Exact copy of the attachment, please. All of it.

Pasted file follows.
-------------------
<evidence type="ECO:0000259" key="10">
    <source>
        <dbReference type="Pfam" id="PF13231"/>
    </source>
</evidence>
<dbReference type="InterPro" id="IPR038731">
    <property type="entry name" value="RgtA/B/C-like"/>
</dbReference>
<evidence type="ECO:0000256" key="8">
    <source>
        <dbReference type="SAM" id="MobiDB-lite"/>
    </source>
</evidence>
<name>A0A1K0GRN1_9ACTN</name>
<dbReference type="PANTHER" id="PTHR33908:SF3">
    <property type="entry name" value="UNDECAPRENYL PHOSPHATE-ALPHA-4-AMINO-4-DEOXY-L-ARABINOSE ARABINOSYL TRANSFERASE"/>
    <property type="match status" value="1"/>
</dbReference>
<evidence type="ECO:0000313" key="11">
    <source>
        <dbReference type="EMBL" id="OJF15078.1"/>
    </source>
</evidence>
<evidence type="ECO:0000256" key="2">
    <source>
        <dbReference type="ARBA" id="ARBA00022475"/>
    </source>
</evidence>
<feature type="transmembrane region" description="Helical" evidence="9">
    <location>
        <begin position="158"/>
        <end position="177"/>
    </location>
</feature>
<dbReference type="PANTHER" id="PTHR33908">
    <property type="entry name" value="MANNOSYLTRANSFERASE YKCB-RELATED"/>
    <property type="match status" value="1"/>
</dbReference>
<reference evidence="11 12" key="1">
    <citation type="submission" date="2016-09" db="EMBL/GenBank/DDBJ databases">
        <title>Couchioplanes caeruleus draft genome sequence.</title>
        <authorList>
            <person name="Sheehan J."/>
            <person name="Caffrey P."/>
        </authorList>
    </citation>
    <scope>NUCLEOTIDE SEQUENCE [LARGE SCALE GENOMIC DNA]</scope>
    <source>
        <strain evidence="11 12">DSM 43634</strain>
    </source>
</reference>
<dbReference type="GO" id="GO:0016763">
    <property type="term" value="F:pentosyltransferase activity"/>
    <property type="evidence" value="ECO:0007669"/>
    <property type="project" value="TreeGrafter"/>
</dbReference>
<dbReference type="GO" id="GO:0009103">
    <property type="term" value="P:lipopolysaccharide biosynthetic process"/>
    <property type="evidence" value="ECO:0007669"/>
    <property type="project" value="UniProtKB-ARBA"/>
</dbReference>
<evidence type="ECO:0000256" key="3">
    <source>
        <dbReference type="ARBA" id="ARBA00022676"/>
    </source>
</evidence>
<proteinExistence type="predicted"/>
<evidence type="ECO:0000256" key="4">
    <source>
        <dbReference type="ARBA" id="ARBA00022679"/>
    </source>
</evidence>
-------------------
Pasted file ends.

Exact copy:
<evidence type="ECO:0000259" key="10">
    <source>
        <dbReference type="Pfam" id="PF13231"/>
    </source>
</evidence>
<dbReference type="InterPro" id="IPR038731">
    <property type="entry name" value="RgtA/B/C-like"/>
</dbReference>
<evidence type="ECO:0000256" key="8">
    <source>
        <dbReference type="SAM" id="MobiDB-lite"/>
    </source>
</evidence>
<name>A0A1K0GRN1_9ACTN</name>
<dbReference type="PANTHER" id="PTHR33908:SF3">
    <property type="entry name" value="UNDECAPRENYL PHOSPHATE-ALPHA-4-AMINO-4-DEOXY-L-ARABINOSE ARABINOSYL TRANSFERASE"/>
    <property type="match status" value="1"/>
</dbReference>
<evidence type="ECO:0000313" key="11">
    <source>
        <dbReference type="EMBL" id="OJF15078.1"/>
    </source>
</evidence>
<evidence type="ECO:0000256" key="2">
    <source>
        <dbReference type="ARBA" id="ARBA00022475"/>
    </source>
</evidence>
<feature type="transmembrane region" description="Helical" evidence="9">
    <location>
        <begin position="158"/>
        <end position="177"/>
    </location>
</feature>
<dbReference type="PANTHER" id="PTHR33908">
    <property type="entry name" value="MANNOSYLTRANSFERASE YKCB-RELATED"/>
    <property type="match status" value="1"/>
</dbReference>
<reference evidence="11 12" key="1">
    <citation type="submission" date="2016-09" db="EMBL/GenBank/DDBJ databases">
        <title>Couchioplanes caeruleus draft genome sequence.</title>
        <authorList>
            <person name="Sheehan J."/>
            <person name="Caffrey P."/>
        </authorList>
    </citation>
    <scope>NUCLEOTIDE SEQUENCE [LARGE SCALE GENOMIC DNA]</scope>
    <source>
        <strain evidence="11 12">DSM 43634</strain>
    </source>
</reference>
<dbReference type="GO" id="GO:0016763">
    <property type="term" value="F:pentosyltransferase activity"/>
    <property type="evidence" value="ECO:0007669"/>
    <property type="project" value="TreeGrafter"/>
</dbReference>
<dbReference type="GO" id="GO:0009103">
    <property type="term" value="P:lipopolysaccharide biosynthetic process"/>
    <property type="evidence" value="ECO:0007669"/>
    <property type="project" value="UniProtKB-ARBA"/>
</dbReference>
<evidence type="ECO:0000256" key="3">
    <source>
        <dbReference type="ARBA" id="ARBA00022676"/>
    </source>
</evidence>
<proteinExistence type="predicted"/>
<evidence type="ECO:0000256" key="4">
    <source>
        <dbReference type="ARBA" id="ARBA00022679"/>
    </source>
</evidence>